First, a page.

!DOCTYPE html PUBLIC "-//W3C//DTD XHTML 1.0 Strict//EN" "http://www.w3.org/TR/xhtml1/DTD/xhtml1-strict.dtd"> Streamline Training & Documentation: John M. Gottman on Maintaining Good Relationships

Monday, November 26, 2007

John M. Gottman on Maintaining Good Relationships

The December issue of the Harvard Business Review has a thought-provoking interview with John M. Gottman, a psychologist who has been studying marriage and divorce for about 35 years.

Diane Coutu, a senior editor at HBR, interviewed Gottman about his research, with the idea that readers could decide where Gottman's findings about personal relationships could apply to their relationships in the workplace.

The whole interview — only six pages, including the introduction — is worth reading. As an example of Gottman's insights, here is the start of his answer to Coutu's question concerning his biggest discovery:
It sounds simple, but in fact you could capture all of my research findings with the metaphor of a saltshaker. Instead of filling it with salt, fill it with all the ways you can say yes, and that's what a good relationship is. "Yes," you say, "that is a good idea." "Yes, that's a great point, I never thought of that." "Yes, let's do that if you think it's important." You sprinkle yeses throughout your interactions — that's what a good relationship is.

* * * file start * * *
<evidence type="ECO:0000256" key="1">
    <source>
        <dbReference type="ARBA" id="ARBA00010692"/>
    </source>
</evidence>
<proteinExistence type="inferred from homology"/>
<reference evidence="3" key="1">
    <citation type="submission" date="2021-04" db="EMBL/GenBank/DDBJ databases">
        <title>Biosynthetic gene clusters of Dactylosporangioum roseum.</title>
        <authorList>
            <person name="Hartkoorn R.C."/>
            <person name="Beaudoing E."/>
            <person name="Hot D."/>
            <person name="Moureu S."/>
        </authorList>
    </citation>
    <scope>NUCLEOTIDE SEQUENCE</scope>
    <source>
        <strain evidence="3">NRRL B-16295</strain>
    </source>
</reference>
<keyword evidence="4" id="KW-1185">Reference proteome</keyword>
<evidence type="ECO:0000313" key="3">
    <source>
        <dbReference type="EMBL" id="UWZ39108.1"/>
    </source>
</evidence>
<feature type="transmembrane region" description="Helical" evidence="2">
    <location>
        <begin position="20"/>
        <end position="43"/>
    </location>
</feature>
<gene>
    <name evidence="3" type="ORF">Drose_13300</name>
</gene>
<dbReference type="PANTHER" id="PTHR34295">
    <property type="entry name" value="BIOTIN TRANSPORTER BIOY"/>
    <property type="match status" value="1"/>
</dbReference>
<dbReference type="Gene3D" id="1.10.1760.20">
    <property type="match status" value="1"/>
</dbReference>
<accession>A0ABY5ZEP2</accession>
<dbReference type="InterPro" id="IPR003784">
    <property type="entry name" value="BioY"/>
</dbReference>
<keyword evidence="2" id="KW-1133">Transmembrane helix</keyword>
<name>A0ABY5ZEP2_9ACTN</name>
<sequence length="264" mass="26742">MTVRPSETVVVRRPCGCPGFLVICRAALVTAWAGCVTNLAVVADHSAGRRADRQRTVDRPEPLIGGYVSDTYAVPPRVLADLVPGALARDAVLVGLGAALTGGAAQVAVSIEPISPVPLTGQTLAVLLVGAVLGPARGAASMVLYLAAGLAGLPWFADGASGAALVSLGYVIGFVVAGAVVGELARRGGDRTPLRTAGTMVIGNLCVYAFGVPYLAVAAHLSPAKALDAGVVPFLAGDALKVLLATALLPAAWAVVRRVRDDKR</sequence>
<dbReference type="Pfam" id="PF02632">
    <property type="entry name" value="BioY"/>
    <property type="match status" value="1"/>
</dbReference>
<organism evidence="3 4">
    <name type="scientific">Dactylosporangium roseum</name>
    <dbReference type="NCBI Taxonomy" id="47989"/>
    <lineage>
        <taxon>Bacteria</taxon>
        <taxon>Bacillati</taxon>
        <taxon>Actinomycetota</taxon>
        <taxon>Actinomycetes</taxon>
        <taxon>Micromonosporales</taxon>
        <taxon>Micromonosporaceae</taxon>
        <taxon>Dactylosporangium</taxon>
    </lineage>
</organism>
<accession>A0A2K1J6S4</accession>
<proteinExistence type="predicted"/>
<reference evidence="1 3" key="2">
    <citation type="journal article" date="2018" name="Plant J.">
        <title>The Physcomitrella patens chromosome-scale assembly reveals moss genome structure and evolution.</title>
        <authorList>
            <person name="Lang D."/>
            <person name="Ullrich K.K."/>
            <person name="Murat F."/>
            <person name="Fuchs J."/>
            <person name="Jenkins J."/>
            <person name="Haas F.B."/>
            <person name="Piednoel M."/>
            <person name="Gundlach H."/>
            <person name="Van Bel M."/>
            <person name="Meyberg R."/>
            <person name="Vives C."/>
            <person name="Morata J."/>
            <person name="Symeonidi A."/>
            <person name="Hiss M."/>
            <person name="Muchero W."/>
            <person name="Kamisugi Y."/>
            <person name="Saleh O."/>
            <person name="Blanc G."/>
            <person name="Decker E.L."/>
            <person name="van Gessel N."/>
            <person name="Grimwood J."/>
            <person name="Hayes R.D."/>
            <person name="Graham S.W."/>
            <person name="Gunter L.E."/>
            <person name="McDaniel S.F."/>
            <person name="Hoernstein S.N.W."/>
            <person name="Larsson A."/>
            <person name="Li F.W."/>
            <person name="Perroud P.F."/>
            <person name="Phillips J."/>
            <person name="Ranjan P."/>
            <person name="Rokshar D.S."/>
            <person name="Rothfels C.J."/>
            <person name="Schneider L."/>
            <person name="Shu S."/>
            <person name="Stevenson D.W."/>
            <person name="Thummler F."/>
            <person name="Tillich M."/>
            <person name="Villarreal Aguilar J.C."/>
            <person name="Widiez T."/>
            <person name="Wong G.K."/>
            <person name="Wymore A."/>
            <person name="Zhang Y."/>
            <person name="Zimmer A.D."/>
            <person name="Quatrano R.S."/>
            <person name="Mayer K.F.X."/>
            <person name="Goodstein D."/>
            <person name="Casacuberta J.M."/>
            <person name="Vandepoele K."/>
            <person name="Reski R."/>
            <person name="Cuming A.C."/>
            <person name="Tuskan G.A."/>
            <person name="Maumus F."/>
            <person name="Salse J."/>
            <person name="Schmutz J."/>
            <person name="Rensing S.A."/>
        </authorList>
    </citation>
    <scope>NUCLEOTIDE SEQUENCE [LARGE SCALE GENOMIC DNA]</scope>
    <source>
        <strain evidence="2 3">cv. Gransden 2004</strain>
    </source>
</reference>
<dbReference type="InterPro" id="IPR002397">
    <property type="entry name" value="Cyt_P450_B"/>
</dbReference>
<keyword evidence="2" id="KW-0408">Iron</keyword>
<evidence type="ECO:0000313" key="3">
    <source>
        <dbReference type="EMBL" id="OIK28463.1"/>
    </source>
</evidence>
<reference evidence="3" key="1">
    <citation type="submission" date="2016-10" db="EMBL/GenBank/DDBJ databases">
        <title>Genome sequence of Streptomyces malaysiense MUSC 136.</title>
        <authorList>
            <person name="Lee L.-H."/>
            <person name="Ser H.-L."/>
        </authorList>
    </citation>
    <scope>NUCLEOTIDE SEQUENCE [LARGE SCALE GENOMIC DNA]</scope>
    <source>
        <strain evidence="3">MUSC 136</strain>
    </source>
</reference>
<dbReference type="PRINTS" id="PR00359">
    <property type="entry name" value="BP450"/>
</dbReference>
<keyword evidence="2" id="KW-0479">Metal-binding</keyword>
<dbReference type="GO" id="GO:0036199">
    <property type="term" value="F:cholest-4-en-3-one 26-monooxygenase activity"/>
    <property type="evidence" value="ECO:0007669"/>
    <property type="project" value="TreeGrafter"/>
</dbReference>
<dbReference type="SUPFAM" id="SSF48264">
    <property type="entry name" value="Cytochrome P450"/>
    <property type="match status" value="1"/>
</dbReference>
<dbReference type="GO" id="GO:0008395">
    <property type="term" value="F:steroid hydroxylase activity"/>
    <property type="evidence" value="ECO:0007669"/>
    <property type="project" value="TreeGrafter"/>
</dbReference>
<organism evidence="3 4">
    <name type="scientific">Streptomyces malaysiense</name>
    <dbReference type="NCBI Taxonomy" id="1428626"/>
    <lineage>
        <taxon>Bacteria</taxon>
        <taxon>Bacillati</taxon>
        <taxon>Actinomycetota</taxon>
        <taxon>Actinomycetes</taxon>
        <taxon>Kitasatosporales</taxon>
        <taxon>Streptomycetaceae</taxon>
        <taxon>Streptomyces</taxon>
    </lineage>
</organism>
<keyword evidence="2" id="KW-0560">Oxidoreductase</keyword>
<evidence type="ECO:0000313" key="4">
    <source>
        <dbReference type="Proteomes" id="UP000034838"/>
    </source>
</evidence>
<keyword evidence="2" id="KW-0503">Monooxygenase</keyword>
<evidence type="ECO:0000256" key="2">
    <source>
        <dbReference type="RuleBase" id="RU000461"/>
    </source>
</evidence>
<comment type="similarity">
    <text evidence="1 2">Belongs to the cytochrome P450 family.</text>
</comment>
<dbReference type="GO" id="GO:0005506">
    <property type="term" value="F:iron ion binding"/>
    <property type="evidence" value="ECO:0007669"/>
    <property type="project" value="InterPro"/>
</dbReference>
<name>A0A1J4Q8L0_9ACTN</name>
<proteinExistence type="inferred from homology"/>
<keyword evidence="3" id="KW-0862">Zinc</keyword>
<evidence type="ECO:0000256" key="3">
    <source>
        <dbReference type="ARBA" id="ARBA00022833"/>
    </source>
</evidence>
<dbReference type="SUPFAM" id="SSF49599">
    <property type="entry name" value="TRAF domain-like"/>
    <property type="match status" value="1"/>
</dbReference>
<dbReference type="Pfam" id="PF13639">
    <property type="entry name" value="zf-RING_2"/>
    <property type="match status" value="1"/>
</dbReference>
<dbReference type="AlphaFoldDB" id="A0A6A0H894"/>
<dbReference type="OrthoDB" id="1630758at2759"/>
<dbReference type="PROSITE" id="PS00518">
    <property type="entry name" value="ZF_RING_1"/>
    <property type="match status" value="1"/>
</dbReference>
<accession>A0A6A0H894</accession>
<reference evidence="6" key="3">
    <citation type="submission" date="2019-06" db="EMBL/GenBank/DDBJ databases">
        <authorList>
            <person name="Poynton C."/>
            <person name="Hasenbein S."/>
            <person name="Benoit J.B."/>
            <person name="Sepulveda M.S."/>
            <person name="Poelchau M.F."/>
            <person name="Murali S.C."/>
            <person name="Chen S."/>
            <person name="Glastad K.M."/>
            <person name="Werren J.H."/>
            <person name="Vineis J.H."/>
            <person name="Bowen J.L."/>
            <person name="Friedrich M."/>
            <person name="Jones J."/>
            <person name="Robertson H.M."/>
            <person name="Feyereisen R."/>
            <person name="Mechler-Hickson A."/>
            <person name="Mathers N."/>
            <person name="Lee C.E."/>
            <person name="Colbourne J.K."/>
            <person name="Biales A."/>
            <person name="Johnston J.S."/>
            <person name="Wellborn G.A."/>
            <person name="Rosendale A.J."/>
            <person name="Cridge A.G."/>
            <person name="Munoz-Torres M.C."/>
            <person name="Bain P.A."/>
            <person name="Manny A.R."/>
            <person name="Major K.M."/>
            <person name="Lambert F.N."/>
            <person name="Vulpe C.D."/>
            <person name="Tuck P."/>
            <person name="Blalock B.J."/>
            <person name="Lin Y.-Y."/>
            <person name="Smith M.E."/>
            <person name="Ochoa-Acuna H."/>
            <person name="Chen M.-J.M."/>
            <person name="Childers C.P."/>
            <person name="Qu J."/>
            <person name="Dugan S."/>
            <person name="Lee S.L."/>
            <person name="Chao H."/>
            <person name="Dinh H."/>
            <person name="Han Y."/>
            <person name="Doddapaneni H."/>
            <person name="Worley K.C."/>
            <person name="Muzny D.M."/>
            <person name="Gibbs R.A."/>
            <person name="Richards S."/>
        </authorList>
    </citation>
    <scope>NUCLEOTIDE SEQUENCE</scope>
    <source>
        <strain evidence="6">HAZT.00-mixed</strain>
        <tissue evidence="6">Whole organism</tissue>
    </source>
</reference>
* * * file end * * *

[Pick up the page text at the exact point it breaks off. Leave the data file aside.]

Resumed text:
Another particularly resonant comment comes in response to the question, "What would you suggest we be on guard against in relationships?" Gottman replies:
What I call the Four Horsemen of the Apocalypse — criticism, defensiveness, stonewalling, and contempt — are the best predictors of breakup or continued misery. Readers familiar with my work will remember that I consider contempt to be the worst ... Inevitably, contempt leads to greater conflict and negativity.
You can read more about Gottman's research in his 1994 book, Why Marriages Succeed or Fail: And How You Can Make Yours Last.


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